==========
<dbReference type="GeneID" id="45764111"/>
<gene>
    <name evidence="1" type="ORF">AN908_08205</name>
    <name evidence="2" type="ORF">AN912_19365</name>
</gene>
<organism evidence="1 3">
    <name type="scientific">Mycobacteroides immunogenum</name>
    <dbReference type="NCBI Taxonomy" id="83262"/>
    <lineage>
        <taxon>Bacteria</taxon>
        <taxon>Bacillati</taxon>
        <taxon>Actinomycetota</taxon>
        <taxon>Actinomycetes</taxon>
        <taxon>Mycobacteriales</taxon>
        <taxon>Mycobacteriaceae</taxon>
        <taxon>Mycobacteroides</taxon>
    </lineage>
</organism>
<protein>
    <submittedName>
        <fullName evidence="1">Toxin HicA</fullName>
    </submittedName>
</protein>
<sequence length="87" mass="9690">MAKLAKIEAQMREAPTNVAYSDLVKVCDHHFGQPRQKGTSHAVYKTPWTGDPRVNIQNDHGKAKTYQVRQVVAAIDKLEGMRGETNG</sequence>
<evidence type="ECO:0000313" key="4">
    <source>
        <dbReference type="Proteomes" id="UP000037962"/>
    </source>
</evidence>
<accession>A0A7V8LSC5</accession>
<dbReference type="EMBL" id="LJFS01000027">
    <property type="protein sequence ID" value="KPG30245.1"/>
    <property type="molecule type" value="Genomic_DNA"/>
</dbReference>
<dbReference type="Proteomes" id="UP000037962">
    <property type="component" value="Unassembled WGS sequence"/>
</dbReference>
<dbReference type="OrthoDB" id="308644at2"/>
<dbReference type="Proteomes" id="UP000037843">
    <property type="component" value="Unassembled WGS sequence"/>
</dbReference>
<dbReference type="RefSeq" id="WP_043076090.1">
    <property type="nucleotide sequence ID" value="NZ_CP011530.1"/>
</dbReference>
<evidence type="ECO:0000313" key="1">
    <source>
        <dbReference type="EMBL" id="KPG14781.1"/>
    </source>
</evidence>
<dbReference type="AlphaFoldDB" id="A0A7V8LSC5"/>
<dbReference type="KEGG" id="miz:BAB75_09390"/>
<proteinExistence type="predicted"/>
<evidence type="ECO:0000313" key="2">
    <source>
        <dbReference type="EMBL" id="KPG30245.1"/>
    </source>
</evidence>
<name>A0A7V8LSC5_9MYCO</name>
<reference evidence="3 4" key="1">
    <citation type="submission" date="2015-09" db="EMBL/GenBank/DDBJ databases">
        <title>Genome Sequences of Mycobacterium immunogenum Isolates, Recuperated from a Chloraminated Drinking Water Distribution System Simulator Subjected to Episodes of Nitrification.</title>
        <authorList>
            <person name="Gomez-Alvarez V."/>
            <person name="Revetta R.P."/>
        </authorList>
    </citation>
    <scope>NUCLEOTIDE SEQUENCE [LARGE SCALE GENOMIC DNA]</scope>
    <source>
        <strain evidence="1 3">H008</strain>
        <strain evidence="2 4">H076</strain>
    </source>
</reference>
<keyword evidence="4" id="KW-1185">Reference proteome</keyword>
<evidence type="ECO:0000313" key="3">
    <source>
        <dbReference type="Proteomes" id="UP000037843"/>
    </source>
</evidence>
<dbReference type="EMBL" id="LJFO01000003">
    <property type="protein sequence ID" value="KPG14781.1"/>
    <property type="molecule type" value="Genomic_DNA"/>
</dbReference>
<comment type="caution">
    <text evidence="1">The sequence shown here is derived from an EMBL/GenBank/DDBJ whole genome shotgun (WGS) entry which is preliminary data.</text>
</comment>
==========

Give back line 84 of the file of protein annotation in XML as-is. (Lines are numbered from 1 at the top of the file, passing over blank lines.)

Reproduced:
    <text evidence="1">The sequence shown here is derived from an EMBL/GenBank/DDBJ whole genome shotgun (WGS) entry which is preliminary data.</text>